now, i am not afraid of snakes. in fact, i live with a lovely amelanistic corn snake.  but this was definitely the biggest snake i'd ever seen not in my terrarium on my dresser.  and it looked pretty TUF.

it wasn't after the chickens, of course, they are (barely!) too big.  it was after those delicious eggs.  since it did not put on a famous rat snake tail shakin' white mouth showin' kinked-up display, and since it even had a rather sated look on its face, i had a pretty good idea where my morning egg went.

after freezing, my next instinct was to grab it.  it's not poisonous, it's just big! and i'll just pick him up, toss him over the fence, no big deal, i've seen the nature show guys do it a thousand times...the snake is watching carefully. i make a move toward it. the snake kinks up a bit.  dan looks at me.

"please...please don't stick your hand in there and try to grab the snake," he says patiently. he reaches for the rake and attempts to spaghetti the snake gently around the tines.  the snake is not having it, and has great snake strength.  after a brief struggle, the snake decides to beat it and...leaps? is an odd choice but...sort of LEAPS down and slithers off, all 5ish feet of him.  so, i guess we saw him off.

thus, an ancient, near-forgotten, oft-repeated conflict plays out in my backyard.  humans modify their environment, and domesticate useful animals.  the environment modification for domestic animals attracts opportunistic wild animals, who recognize a buffet when they see it.  the human must banish the wild predator, as the useful domesticated animals are helpless without human protection.  plus the human wants the eggs for herself.  the human wonders what to do about the snake issue, and begins to brainstorm possible preventative solutions.   but the human has to look at the magnificent reptile with appreciation, and a certain different are we really, that texas rat snake and i?

Tuesday, June 14, 2011

First Eggzchange, Etc...

i had the great fortune to make a first-time TUF give away...a  half-dozen eggs to stephanie and earnest, our lovely neighbors a couple houses down.  i say eggzchange, because look at that smile i got in return!  i promised them many more eggs in the future, and thanked them for helping us begin to fulfill one of the original TUF objectives.  i am so glad we have neighbors willing to accept, and even endorse, our attempted TUF exploits.  plus just being generally awesome.  THANKS Y'ALL.

it is possible that this weekend will see the acquisition of two new chicken additions.  a colleague-turned-friend has a full-on RANCH not far from here, just a little further east down the road really.  austin is super-urban north, south and west of/on IH35, but one goes just a bit east and shortly finds one's self in climes quite rural.  the ATX is expanding so quickly, though, that even my friend's ranch might be a totally urban farm sooner than anyone imagines!

pearl and ninja have been doing incredibly is a joy to watch their daily scratching and peckings and explorings.  they have both learned to go up and down the coop ramp, and are consistently putting themselves to bed when the sun goes down!  i even trimmed pearl's nails a couple weeks ago, and she didn't seem to mind that much.  they are giving us an egg a day, sometimes two.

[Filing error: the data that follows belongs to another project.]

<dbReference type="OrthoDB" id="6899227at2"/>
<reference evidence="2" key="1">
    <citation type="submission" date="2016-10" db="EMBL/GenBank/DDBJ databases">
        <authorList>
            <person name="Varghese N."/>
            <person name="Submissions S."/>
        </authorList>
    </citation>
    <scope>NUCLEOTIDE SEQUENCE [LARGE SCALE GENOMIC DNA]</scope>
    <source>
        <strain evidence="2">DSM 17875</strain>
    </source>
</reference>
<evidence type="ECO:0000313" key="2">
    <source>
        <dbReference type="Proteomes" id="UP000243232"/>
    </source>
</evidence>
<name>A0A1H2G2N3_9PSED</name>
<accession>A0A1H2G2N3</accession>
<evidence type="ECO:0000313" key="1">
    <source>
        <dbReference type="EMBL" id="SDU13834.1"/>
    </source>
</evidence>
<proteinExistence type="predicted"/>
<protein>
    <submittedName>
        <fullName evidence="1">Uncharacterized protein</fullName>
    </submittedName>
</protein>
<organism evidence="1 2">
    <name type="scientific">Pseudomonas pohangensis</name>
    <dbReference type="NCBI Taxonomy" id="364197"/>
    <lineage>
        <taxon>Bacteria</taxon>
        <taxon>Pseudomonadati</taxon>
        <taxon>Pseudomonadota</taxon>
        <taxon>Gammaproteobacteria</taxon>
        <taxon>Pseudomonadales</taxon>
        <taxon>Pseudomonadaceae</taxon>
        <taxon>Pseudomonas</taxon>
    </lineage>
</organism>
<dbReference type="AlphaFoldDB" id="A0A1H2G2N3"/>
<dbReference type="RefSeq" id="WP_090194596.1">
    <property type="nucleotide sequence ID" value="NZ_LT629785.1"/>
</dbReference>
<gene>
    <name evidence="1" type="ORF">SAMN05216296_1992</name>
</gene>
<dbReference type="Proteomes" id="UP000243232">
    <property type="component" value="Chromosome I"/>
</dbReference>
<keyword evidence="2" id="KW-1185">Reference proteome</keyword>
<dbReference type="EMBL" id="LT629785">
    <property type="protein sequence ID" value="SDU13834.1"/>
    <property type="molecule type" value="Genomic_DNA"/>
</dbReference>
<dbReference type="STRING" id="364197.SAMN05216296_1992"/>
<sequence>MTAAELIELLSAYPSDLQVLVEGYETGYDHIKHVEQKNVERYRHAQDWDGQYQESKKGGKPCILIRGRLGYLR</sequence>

in terms of resource consumption, we acquired these two chickens on may 15th.  they came with a $2 bag of organic chicken feed from callahan's that we still have not yet exhausted, although we will have to get some more in the next week or so.  the next day we got a $2 bag of hay from same establishment, and only JUST ran out of that.  and i am liberal with the hay.  first thing each morning i let them out of the coop whilst doing dog duty, then close the ramp up at night after they have hit the hay.  (literally!  that's where that COMES from! well, kind of.)  anyway, thus far, the time/financial commitment has been dwarfed by the eggs and entertainment they have provided.  i am definitely enjoying chicken keeping, and highly recommend it!  and, of course, i am looking forward to our near-future additions.
pearl and gwen

the coop, contents, and interested parties

in other TUF-related news, dan grilled the most delicious farmer's market ThunderHeart Bison NY strip steaks i've ever had in my LIFE the other night...they were marinated in worchestershire sauce, fish sauce, cayenne pepper, and sea salt, and then grilled about 6-8 minutes per side.  he MAY have basted them with butter while they were grilling. MAYBE.  they were pretty thick, and we like them horrendously rare.  paired simply with rice and green beans, the dogs didn't even get any bites. well, okay, they got a TINY BIT at the end. i aim for full disclosure.
i mentioned in the previous post that i would find and/or create a list of ethical fish choices; as pointed out by a dear old friend, the Monterey Bay Aquarium has put out an amazing list!  because just posting that link was too easy, a future post will be dedicated to my own handlings of fish on the "good choice" or SuperGreen List.

so stay tuned for that, new chickens, and more TUF blither! thank you for reading, Dear Readers!

Friday, June 10, 2011

Culinarious Explorations

lately, Totally Urban Farming has cruised on a comfortable plateau as we adjust to the new summer schedule. pearl and ninja, the dear silkies, have been providing eggs on a daily basis, and only just as of today have we been able to collect 7 in row without using them in something scrumptious!